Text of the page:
Friday, January 08, 2010

In the wide world of fine-art panorama images, filters can make a huge difference

Based in the scenic Hudson Valley of New York, Greg Miller not only photographs a wide range of fine-art and commercial subjects, one of his specialties is producing really wide panoramic prints such as those seen here. (Be sure to click on these images to enjoy a closer look.) "I generally display and sell such prints in widths of 3 or 4 feet," says Greg, "but there's enough resolution to allow me to go as large as 8 or 10 feet when necessary.

"The Moodna Viaduct is the longest, tallest train trestle east of the Mississippi River. It spans Moodna Creek and the surrounding valley near Cornwall, New York and the village of Salisbury Mills. Still used by commuter trains in the Hudson Valley, the iron trestle has been in service for over 100 years. This viaduct is one of my favorite shooting locations and one that I visit frequently since its mood responds dramatically with the sun’s movement from dawn to dusk, frequent shifts in weather, and the never-ending change of the seasons. On this particular day in May, I happened to be near the viaduct. The evening was a stormy one, but with heavy clouds masking the sun and leaving the landscape lit with boring flat light. But the photography gods were kind to me that evening as I pulled into the small turnout at the side of the road. The sun broke through on the horizon, illuminating the scene with that certain quality of light that the legendary painters of the Hudson River School revered so much.

"Knowing that the light would not last long, I rushed to grab my bag of Singh-Ray filters and set up my tripod -- carefully leveling it to shoot a panoramic series of 10 shots. The scene was very contrasty, and I could see that the dynamic range was much wider than my Nikon D200 could capture. Based on previous experience, I selected my Singh-Ray Galen Rowell 3-stop soft-step Graduated ND filter to control the contrast between the the darker foreground and the much brighter sky and middle-ground. As I finished setting up my tripod, I saw the rainbow appear. My Singh-Ray Polarizer was the perfect tool to assure full color saturation in the rainbow. And, as a final favor from the photography gods, the train emerged from the mountainside onto the trestle just as I began to shoot the panoramic series. Shooting a series also provided the flexibility to match the angle of the ND grad with the shape of the mountain as I panned across the scene. Capturing this image -- with its challenging elements of the rainbow and high contrast -- would have been impossible without the superior quality of my Singh-Ray filters.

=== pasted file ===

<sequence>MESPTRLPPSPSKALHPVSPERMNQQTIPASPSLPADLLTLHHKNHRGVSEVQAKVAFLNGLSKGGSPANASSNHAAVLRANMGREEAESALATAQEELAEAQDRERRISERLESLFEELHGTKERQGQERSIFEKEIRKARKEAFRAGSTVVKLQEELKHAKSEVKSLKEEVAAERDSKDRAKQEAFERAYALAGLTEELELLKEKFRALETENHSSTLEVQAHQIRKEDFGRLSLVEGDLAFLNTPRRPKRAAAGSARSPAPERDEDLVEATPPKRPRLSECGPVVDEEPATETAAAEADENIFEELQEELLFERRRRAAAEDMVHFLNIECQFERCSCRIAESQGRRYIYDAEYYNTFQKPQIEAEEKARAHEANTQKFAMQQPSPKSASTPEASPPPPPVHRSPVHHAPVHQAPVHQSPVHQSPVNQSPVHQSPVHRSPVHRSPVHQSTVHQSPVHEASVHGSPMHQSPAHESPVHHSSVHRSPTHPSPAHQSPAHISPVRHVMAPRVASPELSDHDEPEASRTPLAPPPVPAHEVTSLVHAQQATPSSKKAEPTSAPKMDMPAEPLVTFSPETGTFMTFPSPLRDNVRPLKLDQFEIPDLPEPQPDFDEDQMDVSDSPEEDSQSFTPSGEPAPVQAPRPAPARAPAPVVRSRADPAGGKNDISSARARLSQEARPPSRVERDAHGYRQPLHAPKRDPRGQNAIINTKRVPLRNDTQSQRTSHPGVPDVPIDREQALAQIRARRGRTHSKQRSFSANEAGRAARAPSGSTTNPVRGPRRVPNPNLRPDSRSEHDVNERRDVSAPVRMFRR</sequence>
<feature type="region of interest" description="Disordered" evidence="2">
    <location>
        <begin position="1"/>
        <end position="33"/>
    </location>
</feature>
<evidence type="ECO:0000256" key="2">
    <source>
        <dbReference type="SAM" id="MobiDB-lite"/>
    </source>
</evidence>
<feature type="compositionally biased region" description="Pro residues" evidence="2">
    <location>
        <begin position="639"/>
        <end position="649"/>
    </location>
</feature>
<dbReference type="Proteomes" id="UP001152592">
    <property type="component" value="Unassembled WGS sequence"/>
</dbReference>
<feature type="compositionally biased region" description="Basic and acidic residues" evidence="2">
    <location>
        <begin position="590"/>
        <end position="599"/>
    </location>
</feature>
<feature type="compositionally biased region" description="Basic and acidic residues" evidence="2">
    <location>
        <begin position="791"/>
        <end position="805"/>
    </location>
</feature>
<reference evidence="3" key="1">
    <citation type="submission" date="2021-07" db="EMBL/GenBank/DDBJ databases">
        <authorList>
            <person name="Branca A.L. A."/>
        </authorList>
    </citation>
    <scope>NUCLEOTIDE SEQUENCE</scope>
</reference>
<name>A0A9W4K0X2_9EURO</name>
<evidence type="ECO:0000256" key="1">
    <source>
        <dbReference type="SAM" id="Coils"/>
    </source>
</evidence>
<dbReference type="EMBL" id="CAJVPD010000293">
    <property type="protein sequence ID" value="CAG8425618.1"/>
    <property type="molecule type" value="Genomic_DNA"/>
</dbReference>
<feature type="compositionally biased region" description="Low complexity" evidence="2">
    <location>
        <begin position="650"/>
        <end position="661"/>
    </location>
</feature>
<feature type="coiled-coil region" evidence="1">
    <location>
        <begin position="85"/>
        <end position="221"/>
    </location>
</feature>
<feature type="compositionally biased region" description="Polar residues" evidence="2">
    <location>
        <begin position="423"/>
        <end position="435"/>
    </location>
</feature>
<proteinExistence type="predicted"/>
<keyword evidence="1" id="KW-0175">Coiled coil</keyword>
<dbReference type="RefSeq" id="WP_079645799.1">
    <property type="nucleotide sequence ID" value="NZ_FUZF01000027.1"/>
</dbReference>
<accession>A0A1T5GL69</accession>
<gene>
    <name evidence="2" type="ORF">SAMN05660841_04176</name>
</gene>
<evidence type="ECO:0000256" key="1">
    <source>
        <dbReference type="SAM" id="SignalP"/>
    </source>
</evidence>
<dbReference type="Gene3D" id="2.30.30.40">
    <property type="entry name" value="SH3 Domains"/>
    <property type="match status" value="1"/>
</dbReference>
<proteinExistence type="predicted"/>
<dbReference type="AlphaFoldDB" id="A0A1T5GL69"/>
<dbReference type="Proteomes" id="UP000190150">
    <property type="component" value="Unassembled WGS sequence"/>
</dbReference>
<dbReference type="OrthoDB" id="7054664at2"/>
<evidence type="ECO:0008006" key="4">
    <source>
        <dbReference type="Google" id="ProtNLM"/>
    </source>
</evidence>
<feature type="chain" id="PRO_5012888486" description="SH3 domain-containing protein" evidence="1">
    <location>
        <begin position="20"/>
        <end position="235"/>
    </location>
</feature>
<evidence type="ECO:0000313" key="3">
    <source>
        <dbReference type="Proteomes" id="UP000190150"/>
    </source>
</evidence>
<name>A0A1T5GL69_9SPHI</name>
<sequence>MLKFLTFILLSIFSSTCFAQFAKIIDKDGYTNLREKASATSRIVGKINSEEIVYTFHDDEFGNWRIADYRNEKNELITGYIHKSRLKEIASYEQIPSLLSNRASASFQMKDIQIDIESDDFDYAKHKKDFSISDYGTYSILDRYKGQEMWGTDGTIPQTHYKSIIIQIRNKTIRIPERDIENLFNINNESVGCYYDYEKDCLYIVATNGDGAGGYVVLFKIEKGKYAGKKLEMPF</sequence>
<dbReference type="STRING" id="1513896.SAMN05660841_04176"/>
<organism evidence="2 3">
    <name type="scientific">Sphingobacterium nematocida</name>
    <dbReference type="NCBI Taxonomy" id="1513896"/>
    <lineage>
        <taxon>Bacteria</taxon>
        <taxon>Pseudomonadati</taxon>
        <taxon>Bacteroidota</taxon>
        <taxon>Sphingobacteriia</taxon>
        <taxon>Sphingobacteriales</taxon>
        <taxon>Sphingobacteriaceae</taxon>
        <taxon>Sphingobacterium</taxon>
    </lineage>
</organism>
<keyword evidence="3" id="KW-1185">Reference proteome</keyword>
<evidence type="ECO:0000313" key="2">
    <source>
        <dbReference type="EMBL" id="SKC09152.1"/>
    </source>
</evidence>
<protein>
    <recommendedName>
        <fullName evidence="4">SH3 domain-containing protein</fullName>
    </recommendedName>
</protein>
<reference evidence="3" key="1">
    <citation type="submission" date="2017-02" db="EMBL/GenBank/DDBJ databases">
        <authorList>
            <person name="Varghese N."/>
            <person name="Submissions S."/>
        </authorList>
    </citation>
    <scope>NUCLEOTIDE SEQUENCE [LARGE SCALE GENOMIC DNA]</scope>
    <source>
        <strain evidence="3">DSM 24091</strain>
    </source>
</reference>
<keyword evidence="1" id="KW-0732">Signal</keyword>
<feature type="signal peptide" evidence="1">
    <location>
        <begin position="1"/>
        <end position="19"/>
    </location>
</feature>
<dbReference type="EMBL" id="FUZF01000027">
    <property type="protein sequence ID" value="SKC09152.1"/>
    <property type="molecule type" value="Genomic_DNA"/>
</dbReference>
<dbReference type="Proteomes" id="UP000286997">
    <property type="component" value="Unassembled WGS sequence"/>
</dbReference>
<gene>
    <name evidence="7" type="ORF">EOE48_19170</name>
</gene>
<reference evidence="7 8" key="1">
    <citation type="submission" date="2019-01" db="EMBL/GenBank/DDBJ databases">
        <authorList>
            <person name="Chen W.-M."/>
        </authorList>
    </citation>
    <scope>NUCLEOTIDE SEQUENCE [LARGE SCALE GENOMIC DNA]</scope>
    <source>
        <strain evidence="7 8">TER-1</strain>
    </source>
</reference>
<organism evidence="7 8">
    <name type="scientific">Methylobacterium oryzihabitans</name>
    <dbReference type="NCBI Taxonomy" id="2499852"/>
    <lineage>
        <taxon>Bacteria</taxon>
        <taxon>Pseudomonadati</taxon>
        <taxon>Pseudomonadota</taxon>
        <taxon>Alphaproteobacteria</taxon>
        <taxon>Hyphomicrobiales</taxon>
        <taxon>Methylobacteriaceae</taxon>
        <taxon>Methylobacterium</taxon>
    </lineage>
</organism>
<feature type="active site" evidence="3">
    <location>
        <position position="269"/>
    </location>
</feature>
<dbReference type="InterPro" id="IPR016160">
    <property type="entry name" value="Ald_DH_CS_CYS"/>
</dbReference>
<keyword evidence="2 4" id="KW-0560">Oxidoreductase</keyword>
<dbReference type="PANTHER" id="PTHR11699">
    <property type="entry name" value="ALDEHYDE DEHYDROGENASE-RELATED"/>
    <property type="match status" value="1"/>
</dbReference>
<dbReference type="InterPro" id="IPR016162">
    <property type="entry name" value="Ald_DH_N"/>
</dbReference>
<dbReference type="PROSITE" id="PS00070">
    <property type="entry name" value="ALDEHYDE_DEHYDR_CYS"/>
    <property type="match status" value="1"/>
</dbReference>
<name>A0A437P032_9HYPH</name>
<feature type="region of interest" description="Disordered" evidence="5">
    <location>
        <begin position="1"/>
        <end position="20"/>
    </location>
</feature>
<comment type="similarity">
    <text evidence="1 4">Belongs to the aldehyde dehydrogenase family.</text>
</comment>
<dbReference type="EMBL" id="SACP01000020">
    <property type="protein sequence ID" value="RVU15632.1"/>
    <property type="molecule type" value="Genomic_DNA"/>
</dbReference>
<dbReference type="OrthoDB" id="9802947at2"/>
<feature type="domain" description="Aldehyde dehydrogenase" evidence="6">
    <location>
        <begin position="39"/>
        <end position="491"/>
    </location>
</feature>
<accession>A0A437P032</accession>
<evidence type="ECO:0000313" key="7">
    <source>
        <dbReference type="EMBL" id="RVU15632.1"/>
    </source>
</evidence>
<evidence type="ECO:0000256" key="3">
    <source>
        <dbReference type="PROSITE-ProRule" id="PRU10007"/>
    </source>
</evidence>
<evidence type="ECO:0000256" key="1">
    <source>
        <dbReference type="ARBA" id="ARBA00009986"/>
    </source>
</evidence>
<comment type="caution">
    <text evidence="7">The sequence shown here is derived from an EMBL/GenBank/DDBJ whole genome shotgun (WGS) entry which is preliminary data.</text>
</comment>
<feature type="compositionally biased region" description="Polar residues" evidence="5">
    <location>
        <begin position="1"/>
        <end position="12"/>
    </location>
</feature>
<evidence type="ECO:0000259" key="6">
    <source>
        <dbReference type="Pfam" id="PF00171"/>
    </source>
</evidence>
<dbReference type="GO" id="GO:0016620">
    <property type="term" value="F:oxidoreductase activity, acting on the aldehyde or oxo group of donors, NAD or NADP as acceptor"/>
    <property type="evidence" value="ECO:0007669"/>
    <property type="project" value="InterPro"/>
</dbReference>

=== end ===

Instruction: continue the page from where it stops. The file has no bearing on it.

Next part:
"Whenever foliage is a dominant element in a scene, I almost always rely on my polarizing filter. Reflecting skylight creates a sheen on virtually all tree leaves, which masks much of each leaf’s true color and reduces the color saturation in the image. Shot from the summit of the Popolopen Torne in Bear Mountain State Park of the Hudson Valley, this image was captured on an overcast day. The gray sky can be seen in the reflection of the stream meandering through the image. Without the polarizer, the colors of the various leaves would have reflected the gray sky; but the filter removed the reflections and allowed the wondrous colors of this scene to be captured at their fullest. This is a perfect example of the many uses of a polarizing filter in addition to its ability to render blue skies."

For much of my recent stay in Acadia National Park, the days were cool and wet. Many photographers may choose to stay inside on wet days, but such days offer wonderful light for foliage shots, especially in Autumn. The key is to use a polarizing filter to remove the surface sheen from the wet leaves, which allows the true colors to be revealed. On this wet and overcast day I hiked up to the cliffs on Beech Mountain hoping to get interesting views looking down towards Echo Lake. I found this wonderful vantage point with stacked layers of green, red, yellow, and orange, and gray. And while the bulk of this image is not particularly colorful, the polarizing filter allows the color that is there to really pop and command the viewer’s eye. To see in advance if a polarizing filter will help an image, just hold the filter in front of your eye and slowly rotate it while viewing the scene."